Amar proceeded into Gaza City, where the traffic was heavy. The intersection represented to me the epitome of chaos, with dysfunctional traffic lights, and even more strikingly dysfunctional traffic cops. A four-way intersection consisted of arbitrary decision makers inching forward from four directions until one person took the initiative to move through quickly. One cop, who was attempting to regulate the intersection, was talking on his cell phone while communicating through his walkie-talkie while directing traffic. He wore a frustrated grimace.
Every corner housed a pocket of Hamas guards wearing blue and black fatigues, bearing automatic weapons. I raised my camera for a discreet snapshot, but Amar stopped me. We didn’t want any problems on the first day of my first trip to Gaza.
We arrived at the ANERA Gaza office, and I met the staff. Immediately, Mona, the head of ANERA’s Milk for Preschoolers program, and I went to work editing a cumulative report on the effectiveness of providing fortified milk and biscuits to malnourished and anemic children. Amar brought in a lunch of shawerma sandwiches midway through the work day.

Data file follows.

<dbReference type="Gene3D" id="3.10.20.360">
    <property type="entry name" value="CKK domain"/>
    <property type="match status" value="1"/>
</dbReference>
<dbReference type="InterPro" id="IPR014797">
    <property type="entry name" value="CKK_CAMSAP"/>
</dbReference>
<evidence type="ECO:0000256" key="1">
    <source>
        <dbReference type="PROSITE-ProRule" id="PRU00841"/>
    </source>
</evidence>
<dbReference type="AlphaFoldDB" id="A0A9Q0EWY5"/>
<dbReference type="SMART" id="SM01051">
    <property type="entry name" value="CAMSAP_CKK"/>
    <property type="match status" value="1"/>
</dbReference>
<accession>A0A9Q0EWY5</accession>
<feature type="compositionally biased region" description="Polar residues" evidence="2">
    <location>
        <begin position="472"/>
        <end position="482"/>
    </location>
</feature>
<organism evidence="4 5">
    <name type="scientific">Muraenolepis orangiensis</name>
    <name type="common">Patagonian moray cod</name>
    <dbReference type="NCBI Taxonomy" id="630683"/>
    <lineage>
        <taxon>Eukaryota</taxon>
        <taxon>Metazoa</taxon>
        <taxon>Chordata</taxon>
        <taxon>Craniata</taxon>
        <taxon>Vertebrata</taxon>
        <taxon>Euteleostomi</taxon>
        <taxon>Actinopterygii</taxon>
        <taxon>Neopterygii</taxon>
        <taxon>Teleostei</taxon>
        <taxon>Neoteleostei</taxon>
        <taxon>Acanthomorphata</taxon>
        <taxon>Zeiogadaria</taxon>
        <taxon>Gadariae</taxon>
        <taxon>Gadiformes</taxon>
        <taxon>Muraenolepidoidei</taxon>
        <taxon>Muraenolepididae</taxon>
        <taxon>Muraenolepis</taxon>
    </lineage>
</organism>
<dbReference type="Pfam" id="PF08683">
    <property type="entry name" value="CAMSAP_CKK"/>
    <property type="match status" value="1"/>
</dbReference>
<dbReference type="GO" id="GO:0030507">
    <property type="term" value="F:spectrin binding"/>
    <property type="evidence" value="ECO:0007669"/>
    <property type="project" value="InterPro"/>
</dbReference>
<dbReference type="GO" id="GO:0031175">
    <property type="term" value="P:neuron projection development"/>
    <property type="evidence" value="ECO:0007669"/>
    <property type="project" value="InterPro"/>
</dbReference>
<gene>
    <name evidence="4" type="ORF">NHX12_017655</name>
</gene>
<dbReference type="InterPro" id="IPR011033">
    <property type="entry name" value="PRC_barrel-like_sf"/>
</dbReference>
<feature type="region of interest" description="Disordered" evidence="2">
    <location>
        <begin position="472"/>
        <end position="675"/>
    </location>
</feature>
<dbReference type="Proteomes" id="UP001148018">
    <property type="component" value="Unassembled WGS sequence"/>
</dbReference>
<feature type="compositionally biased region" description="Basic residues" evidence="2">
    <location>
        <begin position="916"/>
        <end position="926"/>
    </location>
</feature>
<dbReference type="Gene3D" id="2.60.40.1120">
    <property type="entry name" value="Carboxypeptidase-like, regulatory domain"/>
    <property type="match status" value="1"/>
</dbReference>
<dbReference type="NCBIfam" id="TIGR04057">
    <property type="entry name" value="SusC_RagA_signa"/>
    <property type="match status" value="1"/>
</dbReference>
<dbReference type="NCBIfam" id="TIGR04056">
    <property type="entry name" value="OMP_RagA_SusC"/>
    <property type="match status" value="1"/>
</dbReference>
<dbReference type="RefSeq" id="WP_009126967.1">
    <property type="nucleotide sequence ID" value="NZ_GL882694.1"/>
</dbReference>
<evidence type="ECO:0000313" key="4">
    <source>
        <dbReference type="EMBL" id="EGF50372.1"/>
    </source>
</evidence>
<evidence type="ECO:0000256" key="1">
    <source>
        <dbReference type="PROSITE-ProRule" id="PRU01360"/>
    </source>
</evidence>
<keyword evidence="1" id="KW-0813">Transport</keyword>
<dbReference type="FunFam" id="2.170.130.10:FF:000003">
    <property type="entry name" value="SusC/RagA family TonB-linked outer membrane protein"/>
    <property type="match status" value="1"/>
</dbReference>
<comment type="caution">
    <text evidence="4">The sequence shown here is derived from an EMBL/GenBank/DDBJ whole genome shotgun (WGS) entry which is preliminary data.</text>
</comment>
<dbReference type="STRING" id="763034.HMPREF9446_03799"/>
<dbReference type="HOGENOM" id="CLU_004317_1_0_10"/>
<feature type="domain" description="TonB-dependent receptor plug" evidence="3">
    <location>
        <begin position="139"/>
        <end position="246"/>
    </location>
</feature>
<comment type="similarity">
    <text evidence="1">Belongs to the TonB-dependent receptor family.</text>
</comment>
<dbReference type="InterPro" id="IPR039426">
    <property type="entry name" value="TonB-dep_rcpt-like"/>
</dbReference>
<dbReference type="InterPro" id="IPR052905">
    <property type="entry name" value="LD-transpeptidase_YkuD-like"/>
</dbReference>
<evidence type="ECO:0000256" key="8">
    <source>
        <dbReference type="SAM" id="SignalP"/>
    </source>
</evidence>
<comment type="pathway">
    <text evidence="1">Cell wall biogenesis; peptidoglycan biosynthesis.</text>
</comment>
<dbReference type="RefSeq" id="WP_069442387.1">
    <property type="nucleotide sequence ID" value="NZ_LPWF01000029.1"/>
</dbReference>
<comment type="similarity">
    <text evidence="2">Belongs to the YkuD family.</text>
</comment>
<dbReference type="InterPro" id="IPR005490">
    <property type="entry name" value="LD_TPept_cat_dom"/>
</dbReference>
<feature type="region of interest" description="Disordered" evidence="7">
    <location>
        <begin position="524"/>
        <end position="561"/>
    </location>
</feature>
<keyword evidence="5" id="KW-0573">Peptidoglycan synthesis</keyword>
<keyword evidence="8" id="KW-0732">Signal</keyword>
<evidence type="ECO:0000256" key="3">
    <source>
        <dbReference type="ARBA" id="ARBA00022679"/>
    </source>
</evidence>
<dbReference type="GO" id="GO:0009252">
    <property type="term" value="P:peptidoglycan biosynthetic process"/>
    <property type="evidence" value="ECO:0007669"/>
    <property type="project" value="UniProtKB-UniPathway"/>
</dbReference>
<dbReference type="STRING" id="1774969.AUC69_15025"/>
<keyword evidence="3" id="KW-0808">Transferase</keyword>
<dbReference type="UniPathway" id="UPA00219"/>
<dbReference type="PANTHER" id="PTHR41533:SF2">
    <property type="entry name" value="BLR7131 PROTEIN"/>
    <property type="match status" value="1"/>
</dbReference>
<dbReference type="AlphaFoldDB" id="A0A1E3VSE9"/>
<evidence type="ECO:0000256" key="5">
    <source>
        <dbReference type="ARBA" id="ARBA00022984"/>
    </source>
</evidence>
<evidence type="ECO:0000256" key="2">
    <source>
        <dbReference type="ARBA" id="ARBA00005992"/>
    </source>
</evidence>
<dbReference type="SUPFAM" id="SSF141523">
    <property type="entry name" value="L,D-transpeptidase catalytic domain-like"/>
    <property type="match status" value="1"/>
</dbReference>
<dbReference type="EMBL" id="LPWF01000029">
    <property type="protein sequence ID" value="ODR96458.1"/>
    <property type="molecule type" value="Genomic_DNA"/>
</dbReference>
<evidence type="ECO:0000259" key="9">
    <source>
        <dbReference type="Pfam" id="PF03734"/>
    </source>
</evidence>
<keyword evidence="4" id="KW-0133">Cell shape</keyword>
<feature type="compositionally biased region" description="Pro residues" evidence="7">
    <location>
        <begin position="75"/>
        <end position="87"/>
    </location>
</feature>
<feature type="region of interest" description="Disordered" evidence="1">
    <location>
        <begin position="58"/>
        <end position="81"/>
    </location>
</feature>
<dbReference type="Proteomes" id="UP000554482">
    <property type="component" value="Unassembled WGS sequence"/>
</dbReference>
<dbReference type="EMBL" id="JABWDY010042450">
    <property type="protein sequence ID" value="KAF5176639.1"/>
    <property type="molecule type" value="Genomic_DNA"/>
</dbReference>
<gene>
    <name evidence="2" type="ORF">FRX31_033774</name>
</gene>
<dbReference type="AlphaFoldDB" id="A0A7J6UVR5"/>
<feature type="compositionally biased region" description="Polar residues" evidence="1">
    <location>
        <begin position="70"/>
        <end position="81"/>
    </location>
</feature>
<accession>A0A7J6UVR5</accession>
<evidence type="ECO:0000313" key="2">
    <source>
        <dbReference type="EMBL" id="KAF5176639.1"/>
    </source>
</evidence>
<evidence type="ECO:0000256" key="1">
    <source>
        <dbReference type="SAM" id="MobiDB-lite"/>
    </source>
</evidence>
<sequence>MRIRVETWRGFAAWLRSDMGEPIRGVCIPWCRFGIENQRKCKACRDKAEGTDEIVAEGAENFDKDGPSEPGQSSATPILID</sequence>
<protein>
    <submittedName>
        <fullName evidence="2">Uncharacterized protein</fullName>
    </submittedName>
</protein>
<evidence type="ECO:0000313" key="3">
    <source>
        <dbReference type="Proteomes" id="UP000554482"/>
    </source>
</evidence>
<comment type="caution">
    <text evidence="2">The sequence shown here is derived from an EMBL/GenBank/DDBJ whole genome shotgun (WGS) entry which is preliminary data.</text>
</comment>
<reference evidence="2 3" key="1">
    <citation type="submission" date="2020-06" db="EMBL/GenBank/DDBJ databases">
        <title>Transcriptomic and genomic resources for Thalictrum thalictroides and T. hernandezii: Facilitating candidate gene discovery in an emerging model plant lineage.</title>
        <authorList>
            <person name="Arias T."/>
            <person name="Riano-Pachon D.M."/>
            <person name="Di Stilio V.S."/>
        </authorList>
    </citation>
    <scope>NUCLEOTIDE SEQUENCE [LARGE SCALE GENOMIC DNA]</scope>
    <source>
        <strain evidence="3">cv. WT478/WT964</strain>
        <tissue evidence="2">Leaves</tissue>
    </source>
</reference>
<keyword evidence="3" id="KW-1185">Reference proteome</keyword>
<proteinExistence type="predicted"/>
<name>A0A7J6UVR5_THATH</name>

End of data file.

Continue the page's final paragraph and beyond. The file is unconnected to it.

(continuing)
The Gaza office closes around 3pm every day, so Julia and I were escorted by the office engineer, Nahid to a pizza place down the street after work. The owner of this restaurant is an old friend of Nahid’s. They grew up together in Gaza and attended Northeastern University at the same time. After mentioning Brandeis’ proximity to Boston, the two men probed my brain for information about Boston in 2009. “Have you been down Huntington Avenue? That’s where I lived.” “Have you ever watched the sun go down at the Christian Science Center Building?” “Have you ever been to [blank] restaurant?” There was a pointed sense of nostalgia floating back and forth between these old friends.